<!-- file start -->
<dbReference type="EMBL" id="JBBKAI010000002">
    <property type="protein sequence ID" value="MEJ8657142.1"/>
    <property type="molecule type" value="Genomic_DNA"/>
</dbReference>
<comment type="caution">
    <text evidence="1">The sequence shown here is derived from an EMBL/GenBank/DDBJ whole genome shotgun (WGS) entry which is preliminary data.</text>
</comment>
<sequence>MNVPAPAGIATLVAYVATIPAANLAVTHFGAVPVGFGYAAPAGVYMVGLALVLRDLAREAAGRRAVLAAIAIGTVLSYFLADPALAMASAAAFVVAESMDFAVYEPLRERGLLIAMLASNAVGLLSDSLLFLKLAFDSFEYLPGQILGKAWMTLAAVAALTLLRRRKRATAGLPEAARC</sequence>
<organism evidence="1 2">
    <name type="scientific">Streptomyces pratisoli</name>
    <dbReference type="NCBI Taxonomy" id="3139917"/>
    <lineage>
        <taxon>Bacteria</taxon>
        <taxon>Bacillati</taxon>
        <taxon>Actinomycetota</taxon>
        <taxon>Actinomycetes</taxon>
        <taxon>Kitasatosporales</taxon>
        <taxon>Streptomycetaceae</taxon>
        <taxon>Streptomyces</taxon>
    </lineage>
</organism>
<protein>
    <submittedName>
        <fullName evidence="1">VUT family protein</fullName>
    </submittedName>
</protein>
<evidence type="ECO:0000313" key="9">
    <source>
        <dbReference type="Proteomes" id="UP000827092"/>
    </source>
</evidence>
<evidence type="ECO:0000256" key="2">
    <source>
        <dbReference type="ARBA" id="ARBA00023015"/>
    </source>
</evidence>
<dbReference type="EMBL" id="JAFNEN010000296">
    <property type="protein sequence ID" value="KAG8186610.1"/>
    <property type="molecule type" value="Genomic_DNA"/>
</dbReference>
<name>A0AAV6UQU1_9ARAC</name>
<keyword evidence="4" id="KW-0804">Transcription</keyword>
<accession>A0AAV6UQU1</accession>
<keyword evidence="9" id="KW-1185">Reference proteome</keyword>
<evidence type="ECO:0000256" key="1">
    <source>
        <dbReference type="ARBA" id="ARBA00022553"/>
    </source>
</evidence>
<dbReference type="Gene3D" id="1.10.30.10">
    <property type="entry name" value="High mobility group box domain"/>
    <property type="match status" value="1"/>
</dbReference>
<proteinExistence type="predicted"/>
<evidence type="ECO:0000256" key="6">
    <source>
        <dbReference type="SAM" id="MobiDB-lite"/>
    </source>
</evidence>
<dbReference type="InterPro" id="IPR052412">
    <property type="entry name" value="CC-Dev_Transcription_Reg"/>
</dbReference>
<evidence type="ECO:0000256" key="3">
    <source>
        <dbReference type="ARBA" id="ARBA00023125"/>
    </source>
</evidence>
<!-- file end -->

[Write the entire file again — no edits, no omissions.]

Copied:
<dbReference type="EMBL" id="JBBKAI010000002">
    <property type="protein sequence ID" value="MEJ8657142.1"/>
    <property type="molecule type" value="Genomic_DNA"/>
</dbReference>
<comment type="caution">
    <text evidence="1">The sequence shown here is derived from an EMBL/GenBank/DDBJ whole genome shotgun (WGS) entry which is preliminary data.</text>
</comment>
<sequence>MNVPAPAGIATLVAYVATIPAANLAVTHFGAVPVGFGYAAPAGVYMVGLALVLRDLAREAAGRRAVLAAIAIGTVLSYFLADPALAMASAAAFVVAESMDFAVYEPLRERGLLIAMLASNAVGLLSDSLLFLKLAFDSFEYLPGQILGKAWMTLAAVAALTLLRRRKRATAGLPEAARC</sequence>
<organism evidence="1 2">
    <name type="scientific">Streptomyces pratisoli</name>
    <dbReference type="NCBI Taxonomy" id="3139917"/>
    <lineage>
        <taxon>Bacteria</taxon>
        <taxon>Bacillati</taxon>
        <taxon>Actinomycetota</taxon>
        <taxon>Actinomycetes</taxon>
        <taxon>Kitasatosporales</taxon>
        <taxon>Streptomycetaceae</taxon>
        <taxon>Streptomyces</taxon>
    </lineage>
</organism>
<protein>
    <submittedName>
        <fullName evidence="1">VUT family protein</fullName>
    </submittedName>
</protein>
<evidence type="ECO:0000313" key="9">
    <source>
        <dbReference type="Proteomes" id="UP000827092"/>
    </source>
</evidence>
<evidence type="ECO:0000256" key="2">
    <source>
        <dbReference type="ARBA" id="ARBA00023015"/>
    </source>
</evidence>
<dbReference type="EMBL" id="JAFNEN010000296">
    <property type="protein sequence ID" value="KAG8186610.1"/>
    <property type="molecule type" value="Genomic_DNA"/>
</dbReference>
<name>A0AAV6UQU1_9ARAC</name>
<keyword evidence="4" id="KW-0804">Transcription</keyword>
<accession>A0AAV6UQU1</accession>
<keyword evidence="9" id="KW-1185">Reference proteome</keyword>
<evidence type="ECO:0000256" key="1">
    <source>
        <dbReference type="ARBA" id="ARBA00022553"/>
    </source>
</evidence>
<dbReference type="Gene3D" id="1.10.30.10">
    <property type="entry name" value="High mobility group box domain"/>
    <property type="match status" value="1"/>
</dbReference>
<proteinExistence type="predicted"/>
<evidence type="ECO:0000256" key="6">
    <source>
        <dbReference type="SAM" id="MobiDB-lite"/>
    </source>
</evidence>
<dbReference type="InterPro" id="IPR052412">
    <property type="entry name" value="CC-Dev_Transcription_Reg"/>
</dbReference>
<evidence type="ECO:0000256" key="3">
    <source>
        <dbReference type="ARBA" id="ARBA00023125"/>
    </source>
</evidence>